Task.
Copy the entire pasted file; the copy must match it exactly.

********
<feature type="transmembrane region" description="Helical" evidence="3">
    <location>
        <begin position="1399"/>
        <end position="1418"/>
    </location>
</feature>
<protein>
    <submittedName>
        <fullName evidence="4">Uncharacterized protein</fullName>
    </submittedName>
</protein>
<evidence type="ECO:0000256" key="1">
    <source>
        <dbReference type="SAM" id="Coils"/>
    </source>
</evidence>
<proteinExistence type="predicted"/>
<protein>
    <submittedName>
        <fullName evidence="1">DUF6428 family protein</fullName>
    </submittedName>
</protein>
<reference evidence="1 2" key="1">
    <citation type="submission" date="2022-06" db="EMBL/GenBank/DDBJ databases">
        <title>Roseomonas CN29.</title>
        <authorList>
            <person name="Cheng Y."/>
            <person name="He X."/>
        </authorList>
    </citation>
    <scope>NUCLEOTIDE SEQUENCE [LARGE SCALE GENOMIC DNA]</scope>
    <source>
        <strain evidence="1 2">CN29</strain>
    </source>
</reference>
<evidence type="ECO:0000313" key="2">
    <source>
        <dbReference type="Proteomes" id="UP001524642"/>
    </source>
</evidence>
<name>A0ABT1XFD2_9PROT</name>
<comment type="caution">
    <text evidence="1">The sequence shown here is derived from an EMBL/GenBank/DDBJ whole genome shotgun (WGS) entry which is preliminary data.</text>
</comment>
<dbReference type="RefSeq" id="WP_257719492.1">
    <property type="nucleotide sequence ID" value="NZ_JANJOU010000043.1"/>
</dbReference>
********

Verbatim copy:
<feature type="transmembrane region" description="Helical" evidence="3">
    <location>
        <begin position="1399"/>
        <end position="1418"/>
    </location>
</feature>
<protein>
    <submittedName>
        <fullName evidence="4">Uncharacterized protein</fullName>
    </submittedName>
</protein>
<evidence type="ECO:0000256" key="1">
    <source>
        <dbReference type="SAM" id="Coils"/>
    </source>
</evidence>
<proteinExistence type="predicted"/>
<protein>
    <submittedName>
        <fullName evidence="1">DUF6428 family protein</fullName>
    </submittedName>
</protein>
<reference evidence="1 2" key="1">
    <citation type="submission" date="2022-06" db="EMBL/GenBank/DDBJ databases">
        <title>Roseomonas CN29.</title>
        <authorList>
            <person name="Cheng Y."/>
            <person name="He X."/>
        </authorList>
    </citation>
    <scope>NUCLEOTIDE SEQUENCE [LARGE SCALE GENOMIC DNA]</scope>
    <source>
        <strain evidence="1 2">CN29</strain>
    </source>
</reference>
<evidence type="ECO:0000313" key="2">
    <source>
        <dbReference type="Proteomes" id="UP001524642"/>
    </source>
</evidence>
<name>A0ABT1XFD2_9PROT</name>
<comment type="caution">
    <text evidence="1">The sequence shown here is derived from an EMBL/GenBank/DDBJ whole genome shotgun (WGS) entry which is preliminary data.</text>
</comment>
<dbReference type="RefSeq" id="WP_257719492.1">
    <property type="nucleotide sequence ID" value="NZ_JANJOU010000043.1"/>
</dbReference>